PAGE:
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7 Popular Chinese New Year Treats

28 Jan 2014
7 Popular Chinese New Year Treats


With the Lunar New Year just around the corner, comes an array of traditional and modern must-have seasonal treats. Keep an eye out for these festive cookies the next time you’re at out at the shops. 
#1 Ti kueh
This sweet, sticky, caramel-like dessert can be eaten steamed or deep fried with yam and sweet potato slices. The ti kueh is a common offering in Chinese homes to the Kitchen God, who legend has it, reports on the household to the higher gods. The sweet cake's purpose—to glue the Kitchen God’s mouth shut or to sweeten his report, of course. 
#2 Peanut cookies
Made from finely grounded roasted peanuts, sugar and flour, these addictive bites are often stamped with the top of a toothpaste cap or straw to form the circular shape on the top of the cookie. 
#3 Pineapple tarts
Prepared in various forms—with the pineapple jam rolled-in or mounded on top of a flower-shaped buttery pastry—these gems are bound to be a staple in most homes for Chinese New Year.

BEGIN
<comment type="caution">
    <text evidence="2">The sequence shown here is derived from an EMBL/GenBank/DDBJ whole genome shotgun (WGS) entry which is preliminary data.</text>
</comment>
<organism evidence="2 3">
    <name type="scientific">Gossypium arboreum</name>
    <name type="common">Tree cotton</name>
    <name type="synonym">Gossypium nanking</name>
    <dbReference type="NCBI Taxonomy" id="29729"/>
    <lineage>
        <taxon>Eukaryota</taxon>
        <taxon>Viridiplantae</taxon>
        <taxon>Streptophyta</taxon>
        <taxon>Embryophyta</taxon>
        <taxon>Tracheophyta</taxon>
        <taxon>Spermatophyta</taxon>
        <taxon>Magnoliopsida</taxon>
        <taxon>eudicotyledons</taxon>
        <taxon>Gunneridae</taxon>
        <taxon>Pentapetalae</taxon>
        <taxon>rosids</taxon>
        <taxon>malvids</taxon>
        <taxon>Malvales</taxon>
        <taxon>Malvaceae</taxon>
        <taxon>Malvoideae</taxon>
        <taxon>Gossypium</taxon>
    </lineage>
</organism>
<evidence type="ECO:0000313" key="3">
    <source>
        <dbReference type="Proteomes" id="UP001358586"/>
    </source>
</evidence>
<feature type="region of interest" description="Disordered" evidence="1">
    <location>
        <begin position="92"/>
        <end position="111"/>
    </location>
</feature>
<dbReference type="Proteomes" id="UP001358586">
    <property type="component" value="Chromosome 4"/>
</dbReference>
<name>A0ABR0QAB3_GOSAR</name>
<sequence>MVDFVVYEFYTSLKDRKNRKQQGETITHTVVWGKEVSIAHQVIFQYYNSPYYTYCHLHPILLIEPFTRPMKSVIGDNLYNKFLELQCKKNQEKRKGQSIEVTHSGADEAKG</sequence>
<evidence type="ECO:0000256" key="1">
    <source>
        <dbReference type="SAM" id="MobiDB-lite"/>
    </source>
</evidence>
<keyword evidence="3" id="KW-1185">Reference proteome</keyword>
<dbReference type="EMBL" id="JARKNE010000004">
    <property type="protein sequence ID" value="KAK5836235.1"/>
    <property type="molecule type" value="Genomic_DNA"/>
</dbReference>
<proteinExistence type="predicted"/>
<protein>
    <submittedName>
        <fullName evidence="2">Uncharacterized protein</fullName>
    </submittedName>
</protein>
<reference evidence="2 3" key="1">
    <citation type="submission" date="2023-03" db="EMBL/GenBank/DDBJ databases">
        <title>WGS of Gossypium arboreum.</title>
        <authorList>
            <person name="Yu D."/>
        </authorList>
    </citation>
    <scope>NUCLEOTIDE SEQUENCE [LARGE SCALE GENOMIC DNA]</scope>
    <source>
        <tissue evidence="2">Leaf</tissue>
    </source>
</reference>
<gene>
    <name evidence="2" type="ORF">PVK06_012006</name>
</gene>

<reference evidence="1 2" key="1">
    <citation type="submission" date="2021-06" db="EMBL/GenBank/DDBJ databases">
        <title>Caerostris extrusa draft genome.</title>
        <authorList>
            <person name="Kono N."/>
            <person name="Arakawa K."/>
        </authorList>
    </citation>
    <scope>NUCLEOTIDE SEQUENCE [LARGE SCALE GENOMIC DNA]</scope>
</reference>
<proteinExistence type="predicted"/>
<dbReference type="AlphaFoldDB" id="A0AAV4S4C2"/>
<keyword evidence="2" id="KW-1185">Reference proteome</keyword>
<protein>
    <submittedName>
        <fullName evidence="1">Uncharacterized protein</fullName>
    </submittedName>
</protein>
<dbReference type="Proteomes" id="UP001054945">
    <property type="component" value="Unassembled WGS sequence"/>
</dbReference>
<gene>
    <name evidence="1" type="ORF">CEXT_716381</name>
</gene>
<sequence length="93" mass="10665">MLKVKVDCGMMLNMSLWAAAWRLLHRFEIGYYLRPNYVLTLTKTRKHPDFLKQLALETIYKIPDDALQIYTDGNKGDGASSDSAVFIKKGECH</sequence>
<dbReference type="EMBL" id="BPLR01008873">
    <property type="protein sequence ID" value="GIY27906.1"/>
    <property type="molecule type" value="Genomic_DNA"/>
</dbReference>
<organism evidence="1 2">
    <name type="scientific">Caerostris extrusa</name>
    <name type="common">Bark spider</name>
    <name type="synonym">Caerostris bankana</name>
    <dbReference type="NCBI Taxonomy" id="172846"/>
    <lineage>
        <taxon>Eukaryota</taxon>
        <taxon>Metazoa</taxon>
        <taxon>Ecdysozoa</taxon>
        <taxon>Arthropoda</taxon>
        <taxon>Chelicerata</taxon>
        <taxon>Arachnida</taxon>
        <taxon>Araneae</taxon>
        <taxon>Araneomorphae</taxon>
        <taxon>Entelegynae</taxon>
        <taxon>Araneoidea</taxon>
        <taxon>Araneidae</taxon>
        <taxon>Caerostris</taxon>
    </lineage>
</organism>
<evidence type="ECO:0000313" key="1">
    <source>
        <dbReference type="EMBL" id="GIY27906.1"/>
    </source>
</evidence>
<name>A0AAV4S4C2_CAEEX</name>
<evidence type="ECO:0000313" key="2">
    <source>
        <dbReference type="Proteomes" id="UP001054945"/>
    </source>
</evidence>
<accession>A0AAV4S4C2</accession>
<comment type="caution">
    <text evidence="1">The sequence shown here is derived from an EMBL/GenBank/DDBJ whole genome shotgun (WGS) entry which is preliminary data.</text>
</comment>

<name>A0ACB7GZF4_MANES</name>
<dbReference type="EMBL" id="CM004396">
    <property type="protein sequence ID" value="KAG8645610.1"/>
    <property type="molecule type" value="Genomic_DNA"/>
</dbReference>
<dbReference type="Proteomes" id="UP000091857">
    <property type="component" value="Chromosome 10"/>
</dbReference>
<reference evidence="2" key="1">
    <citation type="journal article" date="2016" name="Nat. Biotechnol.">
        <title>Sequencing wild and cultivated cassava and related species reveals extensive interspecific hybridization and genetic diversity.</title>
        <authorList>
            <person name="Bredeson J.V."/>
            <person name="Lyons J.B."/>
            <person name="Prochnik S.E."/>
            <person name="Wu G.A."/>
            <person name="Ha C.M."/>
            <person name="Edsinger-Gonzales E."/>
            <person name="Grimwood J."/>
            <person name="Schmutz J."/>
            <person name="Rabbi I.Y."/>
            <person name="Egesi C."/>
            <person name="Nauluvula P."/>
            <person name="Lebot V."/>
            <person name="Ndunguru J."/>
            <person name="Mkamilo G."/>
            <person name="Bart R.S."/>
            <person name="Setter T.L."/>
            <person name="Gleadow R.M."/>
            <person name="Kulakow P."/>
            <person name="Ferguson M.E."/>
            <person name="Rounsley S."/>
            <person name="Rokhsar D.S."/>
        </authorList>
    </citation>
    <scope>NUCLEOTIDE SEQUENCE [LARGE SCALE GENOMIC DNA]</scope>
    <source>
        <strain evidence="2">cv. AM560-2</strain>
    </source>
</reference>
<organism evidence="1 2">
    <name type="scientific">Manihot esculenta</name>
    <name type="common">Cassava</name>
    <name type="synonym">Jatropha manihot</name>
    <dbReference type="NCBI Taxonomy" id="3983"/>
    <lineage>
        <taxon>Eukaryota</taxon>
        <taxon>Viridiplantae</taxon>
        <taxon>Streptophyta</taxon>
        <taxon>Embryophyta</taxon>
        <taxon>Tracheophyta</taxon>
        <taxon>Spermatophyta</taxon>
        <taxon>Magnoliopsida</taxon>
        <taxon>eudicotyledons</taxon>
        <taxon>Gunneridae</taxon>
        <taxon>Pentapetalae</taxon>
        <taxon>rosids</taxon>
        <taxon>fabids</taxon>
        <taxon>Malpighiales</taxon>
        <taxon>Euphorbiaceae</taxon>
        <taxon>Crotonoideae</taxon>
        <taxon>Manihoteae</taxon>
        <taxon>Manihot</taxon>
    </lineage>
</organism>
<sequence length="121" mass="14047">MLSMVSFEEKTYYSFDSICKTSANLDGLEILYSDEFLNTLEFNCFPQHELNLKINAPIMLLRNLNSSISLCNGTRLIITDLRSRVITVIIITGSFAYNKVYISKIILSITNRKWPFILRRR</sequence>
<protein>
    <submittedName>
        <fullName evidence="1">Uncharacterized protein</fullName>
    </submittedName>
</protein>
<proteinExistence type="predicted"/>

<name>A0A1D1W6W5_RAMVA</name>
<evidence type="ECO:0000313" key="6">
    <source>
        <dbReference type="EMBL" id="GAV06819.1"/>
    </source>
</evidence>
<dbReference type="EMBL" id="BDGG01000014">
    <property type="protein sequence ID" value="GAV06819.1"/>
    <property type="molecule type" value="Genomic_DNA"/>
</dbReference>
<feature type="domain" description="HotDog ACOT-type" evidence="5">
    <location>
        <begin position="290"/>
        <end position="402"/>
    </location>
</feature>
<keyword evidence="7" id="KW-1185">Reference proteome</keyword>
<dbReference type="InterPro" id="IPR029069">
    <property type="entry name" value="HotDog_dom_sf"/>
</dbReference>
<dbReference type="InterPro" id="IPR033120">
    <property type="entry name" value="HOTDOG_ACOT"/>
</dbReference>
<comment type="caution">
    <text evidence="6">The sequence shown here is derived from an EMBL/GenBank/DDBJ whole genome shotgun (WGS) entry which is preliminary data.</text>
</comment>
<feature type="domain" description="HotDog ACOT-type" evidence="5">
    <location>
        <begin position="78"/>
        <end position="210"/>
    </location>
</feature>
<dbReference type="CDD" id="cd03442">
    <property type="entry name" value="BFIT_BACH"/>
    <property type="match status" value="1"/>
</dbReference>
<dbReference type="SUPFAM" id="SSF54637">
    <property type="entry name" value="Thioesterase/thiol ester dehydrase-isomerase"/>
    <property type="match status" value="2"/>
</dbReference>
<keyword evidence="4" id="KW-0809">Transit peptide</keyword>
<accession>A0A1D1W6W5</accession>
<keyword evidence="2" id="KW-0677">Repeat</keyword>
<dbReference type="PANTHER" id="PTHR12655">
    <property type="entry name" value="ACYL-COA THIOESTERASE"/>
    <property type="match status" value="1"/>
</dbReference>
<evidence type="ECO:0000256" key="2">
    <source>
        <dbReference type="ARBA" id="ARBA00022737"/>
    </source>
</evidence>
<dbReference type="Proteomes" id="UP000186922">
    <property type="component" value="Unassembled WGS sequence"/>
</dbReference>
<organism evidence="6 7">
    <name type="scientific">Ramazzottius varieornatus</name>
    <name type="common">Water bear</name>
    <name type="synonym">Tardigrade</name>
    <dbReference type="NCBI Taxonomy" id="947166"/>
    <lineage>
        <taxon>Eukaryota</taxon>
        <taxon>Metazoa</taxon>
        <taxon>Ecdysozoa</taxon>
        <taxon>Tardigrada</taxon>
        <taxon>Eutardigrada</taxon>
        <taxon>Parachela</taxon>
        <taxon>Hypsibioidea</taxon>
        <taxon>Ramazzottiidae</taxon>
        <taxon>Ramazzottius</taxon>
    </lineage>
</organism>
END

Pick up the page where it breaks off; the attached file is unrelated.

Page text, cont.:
#4 Almond balls
A variation to the peanut cookie, these almond treats are equally as addictive and time consuming to make. 
#5 Almond biscuits
With every household standing by their own versions of the almond biscuit—circular, square, thick, or ultra thin—this one comes from one of our editorial members who  has had this in the household for well over twenty years.  
#6 Kueh ka-pit @ Love Letters
How it's made: a sinful batter of coconut milk, sugar, rice flour and eggs, poured onto a patterned clapper, heated over charcoal and nimbly folded. The name ‘love letters’ is associated with the olden folklore of communicating with these love letters, either by adding a small note into the cookie as it’s being folded or secretly passed on to an admired one as a symbol of interest.
#7 Kueh Bangkit
These melt-in-the mouth cookies made from tapioca flour, coconut milk, flour and eggs, come in various shapes, often of flora and fauna, with a red dot—a popular one with the kids and the kids at heart. 
Hungry for more? Have a look at some of the restaurants we recommend to try out the Chinese/Cantonese cuisine here
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